For a durable peace to come about, the timeframe needs to be mutually agreed upon by the negotiating parties, and all stakeholders, indeed, need to be consulted and included. For instance, in the case of the Nagas, the reported idea of finalizing the talks without the NSCN-IM, which has been negotiating peace for the past twenty-two years, would be only repetition of earlier ‘flawed’ peace agreements and consequently disastrous. Similarly, in the case of ULFA, too, unless Paresh Baruah comes to the negotiating table, it will continue to remain a ‘Divided Peace.’ So too is the case of the ANVC, GNLA and HNLC. Though the Bodo formations have signed a peace deal, major challenges remain.

While peace negotiations are extremely important, the peace accords will only remain on paper without achieving an actual peaceful political solution unless there are transparent and concrete agreements by all the negotiating parties concerned, and all stakeholders are taken on board in the process of seriously implementing the agreements. With several ongoing peace talks with different outfits of the region professing divergent ideologies and goals, bringing about a solution for durable peace remains tricky.

Veronica Khangchian is a member of the Editorial Advisory Board of this Journal. She is an Assistant Professor in the Department of Conflict Management and Peace Initiatives, Martin Luther Christian University Shillong, Meghalaya. Her doctoral dissertation was on Ethnicity, Conflict and Poverty in Manipur: A Study of Tamenglong and Imphal West Districts, at the Centre for Study of Social Systems (CSSS), School of Social Sciences (SSS), Jawaharlal Nehru University (JNU) in 2011. She did her MA and MPhil at the same institution, and her BA at Maitreyi College, Delhi University. Her research interests are Ethnicity, Migration, Conflict and Peace Processes in Northeast India. Her publication are “Understanding Conflict in Manipur: A Socio-Historical Perspective,” Social Change and Development XVI, no. 2 (2019): 41-58. Journal published by the OKD Institute of Social Change and Development, Guwahati, Assam). She has published a chapter, “Linking Ethnicity, Conflict and Poverty in Manipur,” in Chronic Poverty in India: Issues, Policies and Challenges, edited by Anand Kumar, et al. (New Delhi: Vitasta Publishing, 2017). She has authored several commentaries, such as “Assam Continues to Sit on an Ethnic Tinderbox, South Asia Monitor (January 6, 2015); “Bangladesh-India; Arms Trafficking: Residual Networks, South Asia Intelligence Review 12, no. 52 (June 30, 2014); “Recurring Bloodbath,” Outlook India, May 9, 2014; “Telengana Reverberations in the North-East, Uday India IV, no. 44 (October12, 2013); “The Deepening Myanmar-Nagaland Imbroglio, Eurasia Review (July 12, 2012); “India-Myanmar: Merging Perceptions, Eurasia Review, (June 11, 2012); “Unresolved Tensions in Mizoram—Analysis, Eurasia Review, (June 5, 2012); “Meghalaya: Flawed Cease-Fire,” Indo-Canada Outlook, vol. 6, no. 11 (June 2012); “The Challenge of Peaceful Settlement,” Geopolitics III, issue 1 (June, 2012); “Ethnic Turf War, Outlook India (November 14, 2011); “Splintering Threats in Assam, Outlook India (October 25, 2011); “Manipur Down Slippery Slope, Again, The Pioneer (August 18, 2011); and “Assam: A Divided Peace, Indo-Canada Outlook, vol. 5 (June 2011).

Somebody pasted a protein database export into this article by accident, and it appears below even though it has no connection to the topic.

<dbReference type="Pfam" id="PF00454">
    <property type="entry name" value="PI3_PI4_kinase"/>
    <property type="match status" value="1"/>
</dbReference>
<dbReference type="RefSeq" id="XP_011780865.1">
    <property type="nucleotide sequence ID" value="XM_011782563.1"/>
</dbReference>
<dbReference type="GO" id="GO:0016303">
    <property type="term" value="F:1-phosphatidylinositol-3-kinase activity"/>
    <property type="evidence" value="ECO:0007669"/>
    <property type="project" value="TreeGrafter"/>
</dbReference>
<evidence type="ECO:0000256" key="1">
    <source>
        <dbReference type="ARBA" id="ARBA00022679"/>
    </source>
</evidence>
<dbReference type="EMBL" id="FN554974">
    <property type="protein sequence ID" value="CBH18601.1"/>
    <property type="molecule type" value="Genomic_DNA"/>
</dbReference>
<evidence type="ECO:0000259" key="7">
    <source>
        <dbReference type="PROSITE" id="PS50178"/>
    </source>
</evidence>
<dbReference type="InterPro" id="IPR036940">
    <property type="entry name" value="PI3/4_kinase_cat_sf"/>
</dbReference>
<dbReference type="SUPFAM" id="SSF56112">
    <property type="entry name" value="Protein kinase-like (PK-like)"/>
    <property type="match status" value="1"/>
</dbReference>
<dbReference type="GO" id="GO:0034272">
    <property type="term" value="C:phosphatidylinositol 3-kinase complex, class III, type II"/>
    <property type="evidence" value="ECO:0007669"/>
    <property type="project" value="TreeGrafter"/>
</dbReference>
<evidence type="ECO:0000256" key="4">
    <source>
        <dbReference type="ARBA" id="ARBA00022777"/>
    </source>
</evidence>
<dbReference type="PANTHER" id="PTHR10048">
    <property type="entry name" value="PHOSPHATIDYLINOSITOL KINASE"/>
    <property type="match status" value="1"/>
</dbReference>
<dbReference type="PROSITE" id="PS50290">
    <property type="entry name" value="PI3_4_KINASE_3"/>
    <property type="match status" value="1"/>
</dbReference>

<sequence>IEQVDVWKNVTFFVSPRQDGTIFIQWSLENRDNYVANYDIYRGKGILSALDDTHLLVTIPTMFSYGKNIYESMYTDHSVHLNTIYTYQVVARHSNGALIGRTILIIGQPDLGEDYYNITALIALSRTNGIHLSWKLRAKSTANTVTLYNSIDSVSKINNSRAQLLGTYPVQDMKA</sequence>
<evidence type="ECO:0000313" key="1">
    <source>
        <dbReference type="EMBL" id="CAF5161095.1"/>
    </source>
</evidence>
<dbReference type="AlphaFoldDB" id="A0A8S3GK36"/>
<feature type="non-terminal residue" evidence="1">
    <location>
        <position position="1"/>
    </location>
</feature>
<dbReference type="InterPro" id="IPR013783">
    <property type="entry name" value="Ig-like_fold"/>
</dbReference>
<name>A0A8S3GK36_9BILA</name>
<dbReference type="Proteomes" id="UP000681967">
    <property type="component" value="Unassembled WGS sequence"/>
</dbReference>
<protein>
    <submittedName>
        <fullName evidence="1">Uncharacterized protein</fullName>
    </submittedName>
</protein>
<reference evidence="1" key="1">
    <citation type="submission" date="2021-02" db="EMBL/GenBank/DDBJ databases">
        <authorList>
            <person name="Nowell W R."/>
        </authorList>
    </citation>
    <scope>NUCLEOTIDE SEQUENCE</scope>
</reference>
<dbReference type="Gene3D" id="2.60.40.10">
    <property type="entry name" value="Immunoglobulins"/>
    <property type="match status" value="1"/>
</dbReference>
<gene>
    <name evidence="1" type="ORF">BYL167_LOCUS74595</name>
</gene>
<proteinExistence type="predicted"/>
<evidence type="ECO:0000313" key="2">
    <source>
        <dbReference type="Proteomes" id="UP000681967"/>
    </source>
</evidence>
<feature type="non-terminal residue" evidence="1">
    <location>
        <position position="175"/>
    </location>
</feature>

[1]“As deadline ends, Govt says no final settlement on Naga peace talks,” Indian Express, New Delhi, October 31, 2019.

[2] Ibid.

[3]“ ‘Didn't surrender but signed ceasefire deal to find solution,’ says NDFB (S) chief,” Deccan Herald, Guwahati, January 17, 2020.

[4]“Amit Shah signs new Bodo accord to bring peace to Assam—but observers are sceptical,” Scroll.in, January 28, 2020, https://scroll.in/article/951302/amit-shah-signs-new-bodo-accord-to-bring-peace-to-assam-but-observers-are-sceptical.

[5] “Centre Asks ULFA(I) to Join Northeast Peace Talks, Leave Path of Violence,” NDTV, January 29, 2020.

[6] “ULFA divided over peace talks: Gogoi,” The Hindu, June 18, 2010.

[7] Veronica Khangchian, “India: Flawed Cease-Fire in Meghalaya—Analysis,”